Acknowledging that climate change is a global threat to security in the 21st century, the Dutch government has convened an international conference on Planetary Security on 2-3 November 2015 in the Hague. The aim of the conference was to facilitate strategic exchange on existing foreign policy and security architecture.
In a commanding speech at Old Dominion University this week, Secretary Kerry announced a dramatic step toward integrating climate and security into U.S. foreign policy.
Named by Peruvian fishermen because of its tendency to appear around Christmastime, El Niño is the planet’s most large-scale and recurring mode of climate variability. Every 2-7 years, a slackening of trade winds that push sun-warmed water across the Pacific contributes to a rise in water temperature across large parts of the ocean.
How do you avoid that the urgent always takes priority over the important? In the coming decades, we may see climate change destabilizing conflict regions, fueling new conflicts, and undermining progress on development. Climate change is thus increasingly a global threat to security. The Foreign Ministers of France and Germany co-hosted a high-level discussion on September 30 during the United Nations General Assembly on how foreign policy can address these risks.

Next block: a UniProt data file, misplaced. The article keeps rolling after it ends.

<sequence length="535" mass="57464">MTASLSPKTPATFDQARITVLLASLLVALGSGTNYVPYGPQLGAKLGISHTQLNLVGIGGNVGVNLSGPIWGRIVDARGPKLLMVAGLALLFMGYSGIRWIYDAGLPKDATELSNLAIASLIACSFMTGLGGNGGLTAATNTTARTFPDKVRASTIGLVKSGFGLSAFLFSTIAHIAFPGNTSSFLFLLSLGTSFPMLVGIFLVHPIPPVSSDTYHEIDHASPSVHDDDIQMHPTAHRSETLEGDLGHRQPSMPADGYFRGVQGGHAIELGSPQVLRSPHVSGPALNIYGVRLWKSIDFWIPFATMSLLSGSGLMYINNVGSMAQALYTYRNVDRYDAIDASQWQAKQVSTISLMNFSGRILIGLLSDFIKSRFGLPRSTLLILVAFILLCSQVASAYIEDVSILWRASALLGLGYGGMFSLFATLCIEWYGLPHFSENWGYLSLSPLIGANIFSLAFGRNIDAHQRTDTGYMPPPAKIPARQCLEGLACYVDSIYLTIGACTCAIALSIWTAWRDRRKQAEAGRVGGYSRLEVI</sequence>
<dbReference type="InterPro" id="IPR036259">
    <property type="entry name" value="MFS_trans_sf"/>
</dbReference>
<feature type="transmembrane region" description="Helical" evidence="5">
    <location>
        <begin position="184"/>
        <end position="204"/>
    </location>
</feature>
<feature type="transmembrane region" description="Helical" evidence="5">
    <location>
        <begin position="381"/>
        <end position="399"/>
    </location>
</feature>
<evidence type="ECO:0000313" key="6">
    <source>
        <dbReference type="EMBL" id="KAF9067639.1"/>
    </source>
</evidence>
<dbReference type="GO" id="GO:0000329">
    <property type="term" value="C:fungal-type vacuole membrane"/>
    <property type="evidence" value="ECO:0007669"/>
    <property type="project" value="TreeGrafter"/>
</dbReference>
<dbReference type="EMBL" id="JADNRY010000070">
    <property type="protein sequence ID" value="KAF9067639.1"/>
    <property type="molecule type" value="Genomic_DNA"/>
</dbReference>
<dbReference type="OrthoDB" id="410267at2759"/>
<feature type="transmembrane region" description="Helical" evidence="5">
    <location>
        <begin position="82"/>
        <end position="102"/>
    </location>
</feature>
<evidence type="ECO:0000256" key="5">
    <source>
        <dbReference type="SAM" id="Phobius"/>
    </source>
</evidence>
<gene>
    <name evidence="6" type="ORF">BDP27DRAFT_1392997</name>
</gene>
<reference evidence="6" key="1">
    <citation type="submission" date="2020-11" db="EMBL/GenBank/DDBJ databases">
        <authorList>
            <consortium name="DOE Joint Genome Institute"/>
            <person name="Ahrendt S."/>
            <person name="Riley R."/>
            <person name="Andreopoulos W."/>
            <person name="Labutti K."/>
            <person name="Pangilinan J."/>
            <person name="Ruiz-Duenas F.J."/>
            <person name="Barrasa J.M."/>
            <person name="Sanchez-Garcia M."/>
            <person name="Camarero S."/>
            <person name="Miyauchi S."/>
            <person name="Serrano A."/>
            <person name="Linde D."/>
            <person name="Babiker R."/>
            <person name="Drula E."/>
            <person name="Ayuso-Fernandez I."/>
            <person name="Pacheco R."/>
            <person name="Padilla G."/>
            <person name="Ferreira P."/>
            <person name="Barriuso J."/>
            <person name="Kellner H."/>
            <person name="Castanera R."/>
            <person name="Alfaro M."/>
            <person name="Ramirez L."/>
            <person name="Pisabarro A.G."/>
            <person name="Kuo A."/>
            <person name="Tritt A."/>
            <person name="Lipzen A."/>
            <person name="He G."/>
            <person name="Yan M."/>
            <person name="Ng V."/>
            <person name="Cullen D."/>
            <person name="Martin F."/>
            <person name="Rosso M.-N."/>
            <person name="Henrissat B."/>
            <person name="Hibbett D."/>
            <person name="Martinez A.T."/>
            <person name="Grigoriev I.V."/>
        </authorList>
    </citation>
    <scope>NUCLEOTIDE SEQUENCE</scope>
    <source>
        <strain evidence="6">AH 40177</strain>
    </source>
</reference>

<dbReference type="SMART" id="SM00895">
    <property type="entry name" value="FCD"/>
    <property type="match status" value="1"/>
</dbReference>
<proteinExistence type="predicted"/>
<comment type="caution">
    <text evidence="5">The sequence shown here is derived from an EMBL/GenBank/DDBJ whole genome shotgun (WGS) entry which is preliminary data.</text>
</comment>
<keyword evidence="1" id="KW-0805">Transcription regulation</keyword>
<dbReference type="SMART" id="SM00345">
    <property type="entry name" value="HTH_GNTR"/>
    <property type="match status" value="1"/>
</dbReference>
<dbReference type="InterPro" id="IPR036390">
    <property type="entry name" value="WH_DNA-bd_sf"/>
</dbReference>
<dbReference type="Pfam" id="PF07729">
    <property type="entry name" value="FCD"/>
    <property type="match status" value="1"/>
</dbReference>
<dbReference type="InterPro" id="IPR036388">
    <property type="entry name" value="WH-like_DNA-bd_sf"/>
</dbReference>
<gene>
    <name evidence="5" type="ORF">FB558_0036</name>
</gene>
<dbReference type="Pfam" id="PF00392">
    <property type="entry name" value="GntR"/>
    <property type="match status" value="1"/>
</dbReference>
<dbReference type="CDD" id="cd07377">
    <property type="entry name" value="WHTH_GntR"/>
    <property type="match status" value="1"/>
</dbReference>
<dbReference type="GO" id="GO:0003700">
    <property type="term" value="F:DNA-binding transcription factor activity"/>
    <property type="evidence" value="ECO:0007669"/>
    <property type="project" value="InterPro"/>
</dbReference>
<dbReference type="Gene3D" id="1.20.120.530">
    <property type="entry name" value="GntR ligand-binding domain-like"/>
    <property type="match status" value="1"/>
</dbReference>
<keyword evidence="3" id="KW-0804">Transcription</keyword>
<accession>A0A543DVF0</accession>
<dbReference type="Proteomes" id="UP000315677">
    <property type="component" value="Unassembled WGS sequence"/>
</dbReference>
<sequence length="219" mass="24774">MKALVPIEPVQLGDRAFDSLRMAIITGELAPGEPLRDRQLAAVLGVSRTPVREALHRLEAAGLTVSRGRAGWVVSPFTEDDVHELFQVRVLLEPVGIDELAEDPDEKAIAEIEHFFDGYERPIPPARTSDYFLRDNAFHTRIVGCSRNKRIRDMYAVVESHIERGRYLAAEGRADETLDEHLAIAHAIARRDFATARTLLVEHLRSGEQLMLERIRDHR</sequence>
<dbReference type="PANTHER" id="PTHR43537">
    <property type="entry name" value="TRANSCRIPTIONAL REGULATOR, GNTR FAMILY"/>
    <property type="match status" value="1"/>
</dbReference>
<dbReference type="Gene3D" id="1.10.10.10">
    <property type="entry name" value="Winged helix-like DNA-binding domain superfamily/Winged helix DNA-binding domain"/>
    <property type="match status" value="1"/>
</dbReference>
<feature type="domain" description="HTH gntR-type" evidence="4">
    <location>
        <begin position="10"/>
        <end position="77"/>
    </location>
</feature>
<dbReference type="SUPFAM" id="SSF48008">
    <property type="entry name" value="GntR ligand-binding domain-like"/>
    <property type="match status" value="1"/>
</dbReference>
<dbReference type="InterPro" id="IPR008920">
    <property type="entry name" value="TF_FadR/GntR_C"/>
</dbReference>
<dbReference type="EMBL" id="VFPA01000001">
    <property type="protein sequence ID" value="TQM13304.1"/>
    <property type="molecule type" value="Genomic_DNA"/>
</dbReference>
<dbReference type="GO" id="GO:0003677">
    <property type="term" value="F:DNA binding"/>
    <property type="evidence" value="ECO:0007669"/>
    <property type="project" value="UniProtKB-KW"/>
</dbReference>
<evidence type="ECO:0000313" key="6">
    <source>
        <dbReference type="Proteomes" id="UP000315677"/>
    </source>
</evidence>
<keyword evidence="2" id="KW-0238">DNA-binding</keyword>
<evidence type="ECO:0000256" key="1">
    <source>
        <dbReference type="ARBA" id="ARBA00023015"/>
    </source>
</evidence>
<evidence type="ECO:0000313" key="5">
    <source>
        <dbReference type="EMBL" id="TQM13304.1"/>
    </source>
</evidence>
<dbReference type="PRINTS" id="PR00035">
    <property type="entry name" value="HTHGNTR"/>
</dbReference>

Despite international acknowledgement that women are disproportionately affected by climate change, the Lima climate negotiations have been slow to deliver progress on recognising their importance, while threats of pushback loom on the horizon.
The updated version of the Climate Diplomacy booklet is now available online, published by adelphi. It highlights the approach and efforts of the German Federal Foreign Office in the field of climate policy.
Last month, more than 10,000 negotiators from 189 countries attended the latest UN climate change conference, known as the 19th Conference of the Parties, or COP-19, this year held in Warsaw.